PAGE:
3. Improving customer service
Implementing technology that uses big data means businesses can address customer service concerns in a timely matter through the use of things like chatbots – the artificial intelligence systems we’re accustomed to interacting with through virtual conversations, such as in a chat window when visiting a store’s website.
The combination of artificial intelligence and big data can enable today’s chatbots and customer service teams to learn about a customer’s recent or past experiences with their business. By collecting data on user behavior, businesses are given the ability to know exactly what a customer needs before they even request it.
Real-time big data analysis can help businesses examine customer accounts to identify one or two issues the customer may need help addressing. This empowers customer support teams to provide more helpful and knowledgeable customer service. Businesses can also leverage predictive analytics to proactively contact users who may face issues in the future.
4. Increasing efficiency and reducing costs
Big data is also used to improve operational efficiency. It enables businesses to gain insights by analyzing various data sources. When it comes to manufacturing, for example, big data allows companies to analyze things like production, customer feedback and product returns to determine the quality of production and overall profitability.
Predictive analytics can also be used to increase production efficiency when businesses reduce outages by anticipating future demands. As a result, big data also reduces the overall cost of operation for companies of all kinds in a number of ways — minimizing indirect costs, monitoring potentially costly cyberattacks and even in hiring the right job candidates, reducing employee turnover.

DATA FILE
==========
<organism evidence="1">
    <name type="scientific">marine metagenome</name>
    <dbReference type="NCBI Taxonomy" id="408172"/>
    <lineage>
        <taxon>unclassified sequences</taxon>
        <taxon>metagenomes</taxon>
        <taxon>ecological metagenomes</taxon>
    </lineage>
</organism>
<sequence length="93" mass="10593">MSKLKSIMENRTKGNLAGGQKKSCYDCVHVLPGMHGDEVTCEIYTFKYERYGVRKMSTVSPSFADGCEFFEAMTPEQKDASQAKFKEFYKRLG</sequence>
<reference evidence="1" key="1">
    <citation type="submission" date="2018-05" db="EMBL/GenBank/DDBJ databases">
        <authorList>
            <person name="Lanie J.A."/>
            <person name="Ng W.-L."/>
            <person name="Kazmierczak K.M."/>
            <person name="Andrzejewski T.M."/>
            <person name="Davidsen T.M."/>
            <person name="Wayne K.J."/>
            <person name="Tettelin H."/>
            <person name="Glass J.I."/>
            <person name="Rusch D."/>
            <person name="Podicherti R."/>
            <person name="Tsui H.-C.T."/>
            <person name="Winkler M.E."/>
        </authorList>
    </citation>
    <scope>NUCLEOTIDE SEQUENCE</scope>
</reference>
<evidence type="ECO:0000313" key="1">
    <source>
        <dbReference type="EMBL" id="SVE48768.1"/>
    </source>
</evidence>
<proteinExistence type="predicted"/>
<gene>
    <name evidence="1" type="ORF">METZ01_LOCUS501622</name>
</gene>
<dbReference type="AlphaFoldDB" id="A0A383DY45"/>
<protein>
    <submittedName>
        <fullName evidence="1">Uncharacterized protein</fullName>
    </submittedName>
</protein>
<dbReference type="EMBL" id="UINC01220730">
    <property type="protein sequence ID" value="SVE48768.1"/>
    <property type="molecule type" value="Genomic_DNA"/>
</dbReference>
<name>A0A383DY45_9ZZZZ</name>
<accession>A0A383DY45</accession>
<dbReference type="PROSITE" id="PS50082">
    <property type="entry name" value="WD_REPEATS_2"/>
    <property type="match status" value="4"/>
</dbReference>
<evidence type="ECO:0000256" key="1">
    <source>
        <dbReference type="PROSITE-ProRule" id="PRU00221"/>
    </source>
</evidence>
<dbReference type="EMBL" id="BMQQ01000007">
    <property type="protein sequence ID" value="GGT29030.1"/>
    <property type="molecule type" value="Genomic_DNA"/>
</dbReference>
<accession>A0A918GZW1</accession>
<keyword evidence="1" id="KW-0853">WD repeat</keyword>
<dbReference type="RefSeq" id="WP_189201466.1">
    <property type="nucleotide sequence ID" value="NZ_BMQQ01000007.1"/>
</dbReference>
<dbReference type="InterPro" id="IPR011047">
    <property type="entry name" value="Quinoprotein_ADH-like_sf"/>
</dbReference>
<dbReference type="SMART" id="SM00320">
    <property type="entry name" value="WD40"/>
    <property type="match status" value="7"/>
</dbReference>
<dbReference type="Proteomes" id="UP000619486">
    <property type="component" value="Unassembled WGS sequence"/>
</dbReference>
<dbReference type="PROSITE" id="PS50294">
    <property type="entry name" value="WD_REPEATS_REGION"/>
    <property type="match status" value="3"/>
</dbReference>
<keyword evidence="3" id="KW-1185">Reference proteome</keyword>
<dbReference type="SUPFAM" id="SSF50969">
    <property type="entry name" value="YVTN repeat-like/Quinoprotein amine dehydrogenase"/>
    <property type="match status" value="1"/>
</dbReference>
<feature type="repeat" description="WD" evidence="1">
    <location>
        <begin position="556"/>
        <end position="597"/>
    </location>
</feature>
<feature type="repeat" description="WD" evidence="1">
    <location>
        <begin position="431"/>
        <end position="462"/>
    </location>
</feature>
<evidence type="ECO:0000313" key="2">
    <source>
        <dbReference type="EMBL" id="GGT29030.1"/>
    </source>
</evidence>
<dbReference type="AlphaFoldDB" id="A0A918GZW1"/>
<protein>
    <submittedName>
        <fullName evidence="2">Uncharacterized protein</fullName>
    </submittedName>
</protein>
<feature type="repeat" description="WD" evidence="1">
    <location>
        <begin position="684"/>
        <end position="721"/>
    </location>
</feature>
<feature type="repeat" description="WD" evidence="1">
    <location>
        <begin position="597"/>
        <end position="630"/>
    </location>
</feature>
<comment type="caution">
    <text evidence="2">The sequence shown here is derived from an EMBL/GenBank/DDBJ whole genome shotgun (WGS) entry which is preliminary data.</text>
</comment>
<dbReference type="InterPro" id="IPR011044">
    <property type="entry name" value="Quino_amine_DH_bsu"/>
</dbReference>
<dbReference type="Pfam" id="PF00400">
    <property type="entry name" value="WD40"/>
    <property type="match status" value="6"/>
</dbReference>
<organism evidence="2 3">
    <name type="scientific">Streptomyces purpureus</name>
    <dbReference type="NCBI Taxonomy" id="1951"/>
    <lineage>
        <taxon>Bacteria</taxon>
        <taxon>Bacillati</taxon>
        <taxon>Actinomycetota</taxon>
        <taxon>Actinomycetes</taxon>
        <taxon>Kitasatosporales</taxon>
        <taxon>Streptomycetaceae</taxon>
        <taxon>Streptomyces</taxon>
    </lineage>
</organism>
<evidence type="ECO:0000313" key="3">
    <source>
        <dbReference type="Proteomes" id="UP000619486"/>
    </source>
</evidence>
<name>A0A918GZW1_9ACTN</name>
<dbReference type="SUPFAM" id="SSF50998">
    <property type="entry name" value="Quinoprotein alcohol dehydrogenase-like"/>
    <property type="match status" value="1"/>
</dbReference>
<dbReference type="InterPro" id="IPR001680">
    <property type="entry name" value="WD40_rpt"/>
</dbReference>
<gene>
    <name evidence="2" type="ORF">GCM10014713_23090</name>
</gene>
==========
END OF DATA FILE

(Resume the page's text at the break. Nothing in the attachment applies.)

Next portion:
5. Influencing customer behavior
In addition to creating a better advertising strategy, enhanced user targeting can also be used to guide or nurture customer decisions. Big data can be used to analyze every individual action a customer takes when they land on a web page. By examining a user’s keystrokes, mouse movements and clicks, it’s possible to predict which moves they’ll make next.
By learning their customers’ behavior patterns, businesses better determine when to help point a user toward a sale or conversion. Using past behavior patterns in this way may mean customers become more likely to make a purchase.
6. Protecting against operational risk
Operational risk refers to potential loss related to human dependency and error. This includes things like fraud, computer hacking, reactions to catastrophes and failure to adhere to internal policies. Big data can help. When it comes to cybersecurity, big data enables analysts to examine, observe and detect irregularities within a network. This reduces the time it takes to detect and resolve an issue.
Big data utilizes two fraud detection techniques to protect against potential risks: statistical techniques and artificial intelligence. From matching algorithms to detect anomalies to using machine learning to automatically identify characteristics of fraud, big data has done a lot to help protect businesses in all industries.
Help fill the growing need for big data professionals
Big data’s growth has been nothing short of explosive. It’s no wonder that data science professionals are in such high demand. “Data scientist” has even been ranked as the top job in America for four years running.
If you’re fascinated by big data and you have a desire to fill the growing need for big data professionals, you might consider adding some data science skills to your business repertoire. Visit Brandman University’s MBA in Business Intelligence and Data Analytics program page for more information about the skills you could learn.